Because trans fats provide no health benefits and can be dangerous to your health, medical experts recommend that you try to avoid foods with trans fat altogether. Limiting the number of processed foods you eat and staying away from fried foods will help you reduce your trans fat intake.

Monounsaturated Fat

Often called “MUFAs,” monounsaturated fats are known as the “good fats.” These healthy dietary fats come from plant sources like olives, nuts, and avocados. They are usually liquid at room temperature. MUFAs are beneficial because they can help lower your LDL (bad) cholesterol levels, whereas saturated and trans fats raise LDL. Experts at the Academy of Nutrition and Dietetics recommend that you choose foods higher in monounsaturated fat, instead of saturated fat and trans fats, whenever possible.5 For example, you might replace lard with avocado or olive oil when you cook.

Polyunsaturated Fat

Another form of healthy fat is polyunsaturated fat, or PUFAs. Omega-3 fatty acids and omega-6 fatty acids are polyunsaturated fats that provide a number of health benefits. For that reason, health experts recommend that you get 3% to 10% of your daily calories from PUFAs. Good sources of polyunsaturated fat include salmon, tuna, sardines, and other cold-water fish. Walnuts and chia seeds also provide heart-healthy PUFAs.


Should I Reduce My Total Fat Intake?

Many healthy eaters are confused about whether to focus on reducing their total fat intake. That’s because the answer isn’t necessarily straightforward. Reducing one macronutrient (in this case, fat) may cause an increase in another macronutrient (such as carbohydrates). Removing the fat from your diet, only to replace it with sugar, for example, isn’t going to do your health any favors. In the end, it’s the balance and the quality of your diet that matters most.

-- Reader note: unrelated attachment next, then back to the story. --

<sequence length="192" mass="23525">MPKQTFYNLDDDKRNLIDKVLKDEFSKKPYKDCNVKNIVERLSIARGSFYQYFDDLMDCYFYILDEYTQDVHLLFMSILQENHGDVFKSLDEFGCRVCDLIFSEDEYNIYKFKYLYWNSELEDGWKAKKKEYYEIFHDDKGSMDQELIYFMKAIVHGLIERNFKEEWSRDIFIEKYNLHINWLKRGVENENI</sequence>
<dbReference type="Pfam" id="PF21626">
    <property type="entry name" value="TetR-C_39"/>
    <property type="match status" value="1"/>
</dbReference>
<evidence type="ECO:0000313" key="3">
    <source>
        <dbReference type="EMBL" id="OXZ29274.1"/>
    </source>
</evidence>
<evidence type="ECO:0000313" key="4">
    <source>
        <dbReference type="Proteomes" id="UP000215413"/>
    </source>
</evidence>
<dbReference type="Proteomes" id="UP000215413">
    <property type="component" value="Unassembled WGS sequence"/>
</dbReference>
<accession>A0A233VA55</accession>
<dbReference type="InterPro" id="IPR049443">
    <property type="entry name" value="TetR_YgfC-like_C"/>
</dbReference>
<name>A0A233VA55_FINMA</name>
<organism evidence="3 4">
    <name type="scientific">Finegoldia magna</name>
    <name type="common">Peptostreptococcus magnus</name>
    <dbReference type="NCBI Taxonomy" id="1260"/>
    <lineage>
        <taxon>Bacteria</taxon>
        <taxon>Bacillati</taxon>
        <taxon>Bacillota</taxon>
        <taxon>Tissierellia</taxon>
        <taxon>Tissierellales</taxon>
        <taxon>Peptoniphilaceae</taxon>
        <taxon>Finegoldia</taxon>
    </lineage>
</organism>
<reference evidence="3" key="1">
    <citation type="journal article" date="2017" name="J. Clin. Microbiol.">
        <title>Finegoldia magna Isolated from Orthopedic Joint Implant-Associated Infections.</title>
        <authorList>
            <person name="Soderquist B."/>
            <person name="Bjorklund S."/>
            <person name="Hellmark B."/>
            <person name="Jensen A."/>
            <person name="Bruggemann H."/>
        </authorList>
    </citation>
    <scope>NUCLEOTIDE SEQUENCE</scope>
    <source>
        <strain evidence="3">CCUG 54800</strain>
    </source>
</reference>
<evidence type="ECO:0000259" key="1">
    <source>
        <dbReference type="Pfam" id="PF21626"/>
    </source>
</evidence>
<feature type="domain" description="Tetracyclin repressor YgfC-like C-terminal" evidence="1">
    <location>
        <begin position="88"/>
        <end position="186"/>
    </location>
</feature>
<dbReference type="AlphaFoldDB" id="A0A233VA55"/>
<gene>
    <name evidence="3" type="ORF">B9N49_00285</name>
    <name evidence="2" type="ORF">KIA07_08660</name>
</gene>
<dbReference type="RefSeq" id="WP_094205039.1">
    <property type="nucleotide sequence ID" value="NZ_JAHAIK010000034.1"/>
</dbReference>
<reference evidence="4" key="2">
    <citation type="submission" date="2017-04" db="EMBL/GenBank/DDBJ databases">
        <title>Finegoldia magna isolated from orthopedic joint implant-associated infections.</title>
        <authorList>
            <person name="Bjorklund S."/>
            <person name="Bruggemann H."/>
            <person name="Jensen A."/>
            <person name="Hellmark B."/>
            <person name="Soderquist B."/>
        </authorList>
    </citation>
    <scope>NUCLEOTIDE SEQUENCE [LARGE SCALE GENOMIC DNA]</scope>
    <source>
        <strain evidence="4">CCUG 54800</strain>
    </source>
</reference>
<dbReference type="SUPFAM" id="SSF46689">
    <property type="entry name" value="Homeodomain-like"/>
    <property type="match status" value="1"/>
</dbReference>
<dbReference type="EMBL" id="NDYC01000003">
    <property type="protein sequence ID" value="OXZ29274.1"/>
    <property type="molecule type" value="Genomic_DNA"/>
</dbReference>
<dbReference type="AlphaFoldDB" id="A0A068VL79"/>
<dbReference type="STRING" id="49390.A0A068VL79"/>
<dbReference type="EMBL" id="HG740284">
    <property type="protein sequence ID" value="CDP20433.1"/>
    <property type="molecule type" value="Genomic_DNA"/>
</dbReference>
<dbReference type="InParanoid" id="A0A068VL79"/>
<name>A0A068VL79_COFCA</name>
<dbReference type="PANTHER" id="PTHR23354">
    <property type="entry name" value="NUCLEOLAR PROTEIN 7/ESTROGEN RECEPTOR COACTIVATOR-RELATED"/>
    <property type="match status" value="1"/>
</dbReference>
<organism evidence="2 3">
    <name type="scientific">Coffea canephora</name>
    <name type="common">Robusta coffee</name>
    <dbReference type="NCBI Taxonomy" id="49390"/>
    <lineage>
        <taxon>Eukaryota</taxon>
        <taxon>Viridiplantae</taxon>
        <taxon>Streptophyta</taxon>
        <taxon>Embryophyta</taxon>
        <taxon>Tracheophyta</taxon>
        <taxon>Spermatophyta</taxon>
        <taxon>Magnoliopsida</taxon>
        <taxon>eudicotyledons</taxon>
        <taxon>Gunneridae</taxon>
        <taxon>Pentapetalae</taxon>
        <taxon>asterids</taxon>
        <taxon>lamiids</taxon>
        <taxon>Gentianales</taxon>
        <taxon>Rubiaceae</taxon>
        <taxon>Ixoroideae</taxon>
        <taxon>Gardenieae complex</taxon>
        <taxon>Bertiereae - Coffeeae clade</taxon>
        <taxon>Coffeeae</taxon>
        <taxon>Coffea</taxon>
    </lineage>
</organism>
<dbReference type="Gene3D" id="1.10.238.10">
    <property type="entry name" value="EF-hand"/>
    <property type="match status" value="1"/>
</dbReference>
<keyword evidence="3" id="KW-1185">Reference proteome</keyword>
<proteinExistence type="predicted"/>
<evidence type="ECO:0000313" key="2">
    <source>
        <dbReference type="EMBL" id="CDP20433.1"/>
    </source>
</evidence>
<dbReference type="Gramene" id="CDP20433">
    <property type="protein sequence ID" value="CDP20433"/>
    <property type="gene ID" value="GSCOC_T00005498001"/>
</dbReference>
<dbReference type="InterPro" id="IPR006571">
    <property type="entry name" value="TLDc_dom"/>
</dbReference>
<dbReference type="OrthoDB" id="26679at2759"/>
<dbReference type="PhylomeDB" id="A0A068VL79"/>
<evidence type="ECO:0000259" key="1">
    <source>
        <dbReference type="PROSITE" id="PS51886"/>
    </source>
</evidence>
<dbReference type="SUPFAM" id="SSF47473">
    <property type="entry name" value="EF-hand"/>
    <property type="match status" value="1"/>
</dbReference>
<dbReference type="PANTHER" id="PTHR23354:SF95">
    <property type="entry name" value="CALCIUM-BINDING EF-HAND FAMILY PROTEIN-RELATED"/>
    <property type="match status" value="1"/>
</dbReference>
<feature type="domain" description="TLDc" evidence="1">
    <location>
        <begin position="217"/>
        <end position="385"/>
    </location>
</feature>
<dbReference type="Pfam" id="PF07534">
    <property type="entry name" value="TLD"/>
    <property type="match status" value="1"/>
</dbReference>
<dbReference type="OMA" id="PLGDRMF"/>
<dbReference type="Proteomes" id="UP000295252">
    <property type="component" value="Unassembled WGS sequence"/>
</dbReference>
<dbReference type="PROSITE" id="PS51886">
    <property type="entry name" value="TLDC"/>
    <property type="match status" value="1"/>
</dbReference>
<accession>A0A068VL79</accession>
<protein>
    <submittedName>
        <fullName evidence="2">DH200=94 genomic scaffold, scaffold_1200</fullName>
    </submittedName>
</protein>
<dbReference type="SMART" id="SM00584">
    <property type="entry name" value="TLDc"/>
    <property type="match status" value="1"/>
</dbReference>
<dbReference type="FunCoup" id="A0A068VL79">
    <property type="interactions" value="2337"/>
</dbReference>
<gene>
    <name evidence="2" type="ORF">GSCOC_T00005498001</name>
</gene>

Is Dietary Fat Bad for Me?

The dietary fat that you consume is either burned by your body as fuel or stored in your body as adipose tissue. Some fat is also contained in plasma and other cells or used to manufacture important things in our bodies, like hormones. Adipose tissue helps insulate the body and provides support and cushioning for organs.

People trying to lose weight might be tempted to avoid dietary fat because it is higher in calories than carbohydrates or protein. However, eating dietary fat in moderation is important for good health. Dietary fat can help you feel more full and satisfied after your meal, which can help you consume fewer calories overall if you pay attention to your hunger signals.

How Much Total Fat Should I Consume?

Many experts recommend that your diet provides no more than 30% of total calories from fat.7 Depending on your daily calorie intake, your recommended daily fat grams will vary.

  • If you eat 1,600 calories per day, you should consume about 53 grams of fat
  • If you eat 2,200 calories per day, you should consume about 73 grams of fat
  • If you eat 2,800 calories per day, you should consume about 93 grams of fat

In addition, the USDA recommends that you consume no more than 10% of your daily calories from saturated fat and that you avoid trans fat.

The quality of the dietary fat you consume is important. Choose a diet filled with natural, heart-healthy fats, and balance your intake with regular physical activity.